College lectureres in north-east Fife made a public show of opposition to funding cuts they warned would threaten the future of education in Scotland. Members of the Educational Institute of Scotland (EIS) gathered on the front lawn of Elmwood College in support of the union’s nationwide day of action against a 10.4% reduction in teaching grants. The Cupar college, which has already announced the closure of a number of departments, faces having to make savings of around £1 million, which it says will impact not only on educational opportunities but put jobs under threat. It is expected another 20 full-time posts will be axed on top of voluntary redundancies already made. EIS representative at Elmwood Gary Anderson said, “As the FE (further education) sector contracts to meet funding challenges, it reduces opportunities for learners at a time when education can help contribute to the Scottish economy and climb out of recession.Job cuts”There will be significant job cuts across the sector, which will undoubtedly impact on opportunities for future generations. Formal consultations have already begun at Elmwood. “While recent voluntary redundancy has resulted in eight posts going, job losses already incurred from the college ceasing provision of access, art, design and multimedia will be increased as the college looks to make savings by cutting up to another 20 full-time posts.” College principal Jim Crooks backed action, saying, “I am deeply saddened that the cuts in the public sector will impact significantly on further education and Elmwood in particular. “The service that is provided by colleges is essential for recovery from recession as well as the future growth of the economy and especially in north-east Fife. “When there is such a large demand for skills and training and such a significant growth in youth unemployment, we believe that additional investment in further education would be the right investment to make at this time. “The board is committed to ensuring the financial sustainability of Elmwood College and working hard to mitigate the effects of funding cuts and it remains committed to maximising the effectiveness of funds available to provide learning and skills.”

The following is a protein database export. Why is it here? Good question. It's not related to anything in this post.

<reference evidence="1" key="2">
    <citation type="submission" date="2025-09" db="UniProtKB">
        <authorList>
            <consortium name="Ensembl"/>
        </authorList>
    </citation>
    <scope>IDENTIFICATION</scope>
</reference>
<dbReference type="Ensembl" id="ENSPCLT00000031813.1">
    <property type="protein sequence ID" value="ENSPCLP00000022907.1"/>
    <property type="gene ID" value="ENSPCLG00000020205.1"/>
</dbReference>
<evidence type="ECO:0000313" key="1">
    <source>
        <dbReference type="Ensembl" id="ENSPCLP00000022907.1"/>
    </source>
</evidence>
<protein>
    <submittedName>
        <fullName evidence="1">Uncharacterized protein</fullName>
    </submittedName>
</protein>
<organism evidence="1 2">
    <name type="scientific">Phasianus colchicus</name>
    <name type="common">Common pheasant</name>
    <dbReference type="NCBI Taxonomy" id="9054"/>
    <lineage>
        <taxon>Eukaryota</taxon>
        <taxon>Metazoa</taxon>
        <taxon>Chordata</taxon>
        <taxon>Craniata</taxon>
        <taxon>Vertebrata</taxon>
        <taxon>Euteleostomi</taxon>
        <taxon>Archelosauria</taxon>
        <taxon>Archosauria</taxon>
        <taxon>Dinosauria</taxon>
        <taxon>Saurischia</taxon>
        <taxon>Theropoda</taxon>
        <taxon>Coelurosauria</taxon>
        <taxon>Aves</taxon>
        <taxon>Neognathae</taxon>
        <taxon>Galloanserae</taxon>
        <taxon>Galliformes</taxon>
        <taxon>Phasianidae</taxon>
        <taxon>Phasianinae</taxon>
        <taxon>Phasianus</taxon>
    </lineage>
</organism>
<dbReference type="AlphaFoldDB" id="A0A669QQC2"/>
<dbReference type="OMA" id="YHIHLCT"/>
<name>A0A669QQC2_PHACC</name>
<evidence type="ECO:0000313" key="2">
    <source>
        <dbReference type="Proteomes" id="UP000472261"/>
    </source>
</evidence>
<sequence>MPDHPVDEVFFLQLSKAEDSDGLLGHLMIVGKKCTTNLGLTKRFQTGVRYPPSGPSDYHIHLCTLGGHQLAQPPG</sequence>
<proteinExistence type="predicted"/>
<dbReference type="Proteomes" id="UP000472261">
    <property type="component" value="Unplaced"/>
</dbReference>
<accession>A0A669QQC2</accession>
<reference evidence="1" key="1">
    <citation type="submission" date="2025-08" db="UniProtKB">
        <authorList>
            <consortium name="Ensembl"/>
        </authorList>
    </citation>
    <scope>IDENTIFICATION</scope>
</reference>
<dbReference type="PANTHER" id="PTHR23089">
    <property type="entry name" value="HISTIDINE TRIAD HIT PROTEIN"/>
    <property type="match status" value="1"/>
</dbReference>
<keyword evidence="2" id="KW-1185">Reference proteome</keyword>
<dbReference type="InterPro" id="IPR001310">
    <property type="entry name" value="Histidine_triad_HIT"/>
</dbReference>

Dozens of students and staff joined forces outside a Fife college to protest “devastating” cuts. A consultation process is under way at Elmwood College in Cupar and “a number of posts” are at risk. Organisers of Wednesday’s demonstration warned a 10.4% cut in funding to colleges across Scotland will have a dire impact on not just a generation of students but also the wider community. Karen Dawson, who is chairwoman of the UNISON further education committee and an employee at Elmwood, said, “The message was ‘no funding — no future.’ We wanted to raise awareness of these savage cuts.” Ms Dawson warned of a “bleak future” for colleges throughout the country, with fewer courses, staff losses and reduced educational opportunities. A statement issued by Elmwood College chiefs confirmed that funding cuts had led to the institution experiencing “financial challenges.” “These challenges are being felt by every college in Scotland,” it said. “The cut in investment in further education means that every college is faced with some difficult choices and Elmwood is not immune from these challenges.” Last month the college entered a 90-day consultation period and a number of posts have been identified as being “at risk.” “One of the issues on which the college is currently consulting is how we best use the Elmwood Farm for our long-term future and ensure it is also relevant to the economy of Fife,” the statement continued. “The board has already agreed that the farm is to remain as part of our overall estate and we will be using it to deliver a wide range of land-based courses.” However, it has been decided that Elmwood will withdraw from “organic” status. Continued… “The premiums do not justify continuation,” the statement noted. “We are not closing the farm, but we may be changing what is delivered on the farm. We will still need access to land for conservation, gamekeeping, animal care and equine curricula.” The board hopes to increase the returns Elmwood achieves from the farm. “We have been speaking to some representatives of the local farming industry and we are arranging a future farming focus group to advise the college,” the statement said. “We have been and will continue to explore their training needs in order to find a practical and economical solution for Elmwood and the local economy.” The consultation includes a proposal for the cessation of the full-time agriculture course on the farm. “The course would be transferred to our partner college at Oatridge in Broxburn,” the statement said. “In return we are consulting on the transfer of course provision from Oatridge to Elmwood. “The cessation of greenkeeping courses at Oatridge would strengthen Elmwood’s claims to be the UK’s foremost centre for greenkeeping and golf course management.” But the statement acknowledged the level of anger sparked by the changes. “News of these proposals has created a great deal of concern within our land-based students, who have launched a Facebook campaign and online petition to raise awareness of the threat to the agriculture provision at Elmwood,” it added. College principal Jim Crooks said he “understood the strength of feeling” displayed by those protesting against the changes. “I am very grateful to all those with a real attachment and regard for Elmwood and its past, present and future delivery,” he continued. “I can only reiterate that, along with my senior management colleagues and the board…I only wish to see our college succeed.”